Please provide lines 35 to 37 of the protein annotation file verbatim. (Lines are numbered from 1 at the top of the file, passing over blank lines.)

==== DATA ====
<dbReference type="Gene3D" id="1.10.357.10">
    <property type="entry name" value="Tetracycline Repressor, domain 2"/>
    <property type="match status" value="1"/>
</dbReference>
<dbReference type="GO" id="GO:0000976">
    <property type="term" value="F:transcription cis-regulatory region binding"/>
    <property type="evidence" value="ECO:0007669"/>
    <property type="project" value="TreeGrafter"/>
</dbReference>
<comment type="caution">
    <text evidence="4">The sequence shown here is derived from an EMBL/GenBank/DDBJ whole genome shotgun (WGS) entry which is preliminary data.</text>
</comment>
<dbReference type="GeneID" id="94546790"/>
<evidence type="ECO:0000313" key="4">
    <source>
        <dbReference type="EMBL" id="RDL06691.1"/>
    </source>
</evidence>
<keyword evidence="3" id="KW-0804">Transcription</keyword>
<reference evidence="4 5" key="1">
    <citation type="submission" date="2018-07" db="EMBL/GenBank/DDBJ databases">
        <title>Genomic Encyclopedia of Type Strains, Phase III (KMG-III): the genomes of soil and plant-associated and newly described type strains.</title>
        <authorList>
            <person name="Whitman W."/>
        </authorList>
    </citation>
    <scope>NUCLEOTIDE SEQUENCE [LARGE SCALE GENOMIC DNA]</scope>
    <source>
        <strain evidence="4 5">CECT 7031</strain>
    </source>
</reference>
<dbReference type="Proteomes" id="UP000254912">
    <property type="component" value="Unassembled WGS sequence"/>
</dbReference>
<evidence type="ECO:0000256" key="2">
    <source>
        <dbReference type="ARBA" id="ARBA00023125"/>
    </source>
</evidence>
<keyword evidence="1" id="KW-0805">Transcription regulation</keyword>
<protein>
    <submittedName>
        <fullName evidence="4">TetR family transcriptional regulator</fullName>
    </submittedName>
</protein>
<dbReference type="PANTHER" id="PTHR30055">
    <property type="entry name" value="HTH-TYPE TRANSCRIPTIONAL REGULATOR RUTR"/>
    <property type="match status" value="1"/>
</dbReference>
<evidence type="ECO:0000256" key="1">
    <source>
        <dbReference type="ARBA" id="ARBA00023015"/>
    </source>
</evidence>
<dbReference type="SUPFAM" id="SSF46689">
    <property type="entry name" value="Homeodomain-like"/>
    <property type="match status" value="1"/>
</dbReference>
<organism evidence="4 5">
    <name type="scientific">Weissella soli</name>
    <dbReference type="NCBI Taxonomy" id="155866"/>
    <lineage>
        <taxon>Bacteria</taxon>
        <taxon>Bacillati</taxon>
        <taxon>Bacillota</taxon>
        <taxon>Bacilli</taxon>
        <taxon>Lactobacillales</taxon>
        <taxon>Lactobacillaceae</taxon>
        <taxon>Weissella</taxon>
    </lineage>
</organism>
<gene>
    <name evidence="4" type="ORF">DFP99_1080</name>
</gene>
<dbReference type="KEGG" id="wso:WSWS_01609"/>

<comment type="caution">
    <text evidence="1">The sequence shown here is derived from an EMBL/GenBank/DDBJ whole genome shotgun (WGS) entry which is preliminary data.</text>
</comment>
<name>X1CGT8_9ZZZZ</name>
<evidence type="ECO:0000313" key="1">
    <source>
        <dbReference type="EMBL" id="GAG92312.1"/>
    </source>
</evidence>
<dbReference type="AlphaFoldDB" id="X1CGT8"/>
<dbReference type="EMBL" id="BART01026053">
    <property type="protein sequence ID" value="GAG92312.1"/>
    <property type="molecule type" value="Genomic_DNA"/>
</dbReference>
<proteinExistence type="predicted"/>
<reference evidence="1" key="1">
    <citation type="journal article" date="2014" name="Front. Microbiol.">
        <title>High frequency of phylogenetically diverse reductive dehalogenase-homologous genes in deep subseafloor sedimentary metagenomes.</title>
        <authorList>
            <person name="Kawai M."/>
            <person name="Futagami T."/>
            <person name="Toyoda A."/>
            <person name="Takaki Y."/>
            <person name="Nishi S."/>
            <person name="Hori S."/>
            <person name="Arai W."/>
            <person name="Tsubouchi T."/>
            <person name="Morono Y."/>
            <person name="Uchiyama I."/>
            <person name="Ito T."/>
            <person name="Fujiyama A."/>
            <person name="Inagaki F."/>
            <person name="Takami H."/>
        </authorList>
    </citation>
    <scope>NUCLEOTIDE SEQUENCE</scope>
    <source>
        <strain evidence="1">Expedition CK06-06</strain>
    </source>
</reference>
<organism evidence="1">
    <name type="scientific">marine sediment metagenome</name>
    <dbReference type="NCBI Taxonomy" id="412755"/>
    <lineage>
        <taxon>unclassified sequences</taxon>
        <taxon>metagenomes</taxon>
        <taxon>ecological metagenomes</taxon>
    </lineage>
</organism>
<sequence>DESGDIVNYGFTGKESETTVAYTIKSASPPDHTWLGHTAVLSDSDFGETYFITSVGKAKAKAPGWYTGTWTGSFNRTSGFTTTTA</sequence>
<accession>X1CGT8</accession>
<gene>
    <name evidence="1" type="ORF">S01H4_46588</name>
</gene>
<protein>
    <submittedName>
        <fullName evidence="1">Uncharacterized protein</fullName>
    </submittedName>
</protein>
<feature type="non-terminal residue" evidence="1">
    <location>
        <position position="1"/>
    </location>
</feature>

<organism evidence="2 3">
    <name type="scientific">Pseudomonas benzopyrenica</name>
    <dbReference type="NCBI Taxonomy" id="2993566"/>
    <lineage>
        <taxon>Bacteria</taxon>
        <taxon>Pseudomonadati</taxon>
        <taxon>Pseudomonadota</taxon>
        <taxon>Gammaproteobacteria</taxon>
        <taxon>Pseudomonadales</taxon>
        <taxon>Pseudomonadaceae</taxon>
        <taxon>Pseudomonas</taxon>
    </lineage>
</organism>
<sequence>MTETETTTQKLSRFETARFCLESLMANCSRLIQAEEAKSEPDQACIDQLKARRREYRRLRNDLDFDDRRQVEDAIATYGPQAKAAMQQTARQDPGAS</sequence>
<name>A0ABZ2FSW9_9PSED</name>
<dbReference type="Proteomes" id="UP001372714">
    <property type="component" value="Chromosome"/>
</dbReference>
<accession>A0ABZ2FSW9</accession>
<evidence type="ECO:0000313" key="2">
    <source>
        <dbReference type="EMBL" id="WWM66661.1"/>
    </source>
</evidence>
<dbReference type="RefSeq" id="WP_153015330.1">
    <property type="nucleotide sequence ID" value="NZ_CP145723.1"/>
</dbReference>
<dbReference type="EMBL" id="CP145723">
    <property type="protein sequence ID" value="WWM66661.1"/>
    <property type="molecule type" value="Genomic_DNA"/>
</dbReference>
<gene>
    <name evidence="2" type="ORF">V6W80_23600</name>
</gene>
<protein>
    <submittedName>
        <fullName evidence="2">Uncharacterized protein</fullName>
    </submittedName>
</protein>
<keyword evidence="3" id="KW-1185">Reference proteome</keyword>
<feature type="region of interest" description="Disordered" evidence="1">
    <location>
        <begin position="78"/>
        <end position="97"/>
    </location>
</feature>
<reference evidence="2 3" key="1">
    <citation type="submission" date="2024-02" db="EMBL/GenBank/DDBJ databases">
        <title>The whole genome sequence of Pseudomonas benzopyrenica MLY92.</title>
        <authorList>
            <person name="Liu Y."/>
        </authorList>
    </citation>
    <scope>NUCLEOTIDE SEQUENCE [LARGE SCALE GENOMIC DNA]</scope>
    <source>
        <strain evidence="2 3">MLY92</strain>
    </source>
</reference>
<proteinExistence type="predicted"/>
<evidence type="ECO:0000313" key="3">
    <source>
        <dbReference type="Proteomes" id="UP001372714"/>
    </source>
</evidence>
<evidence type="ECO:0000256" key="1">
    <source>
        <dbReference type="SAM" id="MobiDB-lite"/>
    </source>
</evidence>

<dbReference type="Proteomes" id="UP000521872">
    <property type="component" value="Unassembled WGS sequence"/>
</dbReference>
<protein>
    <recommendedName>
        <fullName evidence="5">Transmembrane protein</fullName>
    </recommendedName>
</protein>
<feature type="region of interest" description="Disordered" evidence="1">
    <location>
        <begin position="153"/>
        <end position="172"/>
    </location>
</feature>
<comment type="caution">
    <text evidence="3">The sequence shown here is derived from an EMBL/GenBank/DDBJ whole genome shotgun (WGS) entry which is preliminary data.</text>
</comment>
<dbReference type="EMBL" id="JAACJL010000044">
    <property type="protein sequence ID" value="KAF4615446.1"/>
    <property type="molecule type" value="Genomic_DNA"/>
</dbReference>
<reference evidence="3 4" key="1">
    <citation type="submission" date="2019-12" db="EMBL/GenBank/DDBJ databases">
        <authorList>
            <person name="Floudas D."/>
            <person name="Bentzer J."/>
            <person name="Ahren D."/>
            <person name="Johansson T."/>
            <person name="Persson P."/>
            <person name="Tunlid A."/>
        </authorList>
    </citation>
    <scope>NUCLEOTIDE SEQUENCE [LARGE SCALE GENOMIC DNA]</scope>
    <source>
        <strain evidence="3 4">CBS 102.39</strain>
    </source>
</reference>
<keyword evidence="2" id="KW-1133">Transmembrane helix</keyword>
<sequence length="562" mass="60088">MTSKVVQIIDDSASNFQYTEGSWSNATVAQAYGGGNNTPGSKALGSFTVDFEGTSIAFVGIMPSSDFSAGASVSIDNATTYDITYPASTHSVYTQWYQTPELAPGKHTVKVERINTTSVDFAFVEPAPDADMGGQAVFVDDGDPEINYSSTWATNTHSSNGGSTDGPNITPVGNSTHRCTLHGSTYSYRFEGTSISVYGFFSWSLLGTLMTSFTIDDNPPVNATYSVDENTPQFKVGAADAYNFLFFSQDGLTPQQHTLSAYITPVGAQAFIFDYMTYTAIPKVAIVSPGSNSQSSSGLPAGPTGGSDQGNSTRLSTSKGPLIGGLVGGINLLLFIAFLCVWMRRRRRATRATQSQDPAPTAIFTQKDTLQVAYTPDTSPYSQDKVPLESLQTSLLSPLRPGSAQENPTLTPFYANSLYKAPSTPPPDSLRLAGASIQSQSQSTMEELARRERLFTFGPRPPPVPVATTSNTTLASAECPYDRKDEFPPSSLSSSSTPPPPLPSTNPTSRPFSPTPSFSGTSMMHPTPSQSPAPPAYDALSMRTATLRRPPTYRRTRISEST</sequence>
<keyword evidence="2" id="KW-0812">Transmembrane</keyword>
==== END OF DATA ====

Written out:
<evidence type="ECO:0000256" key="2">
    <source>
        <dbReference type="ARBA" id="ARBA00023125"/>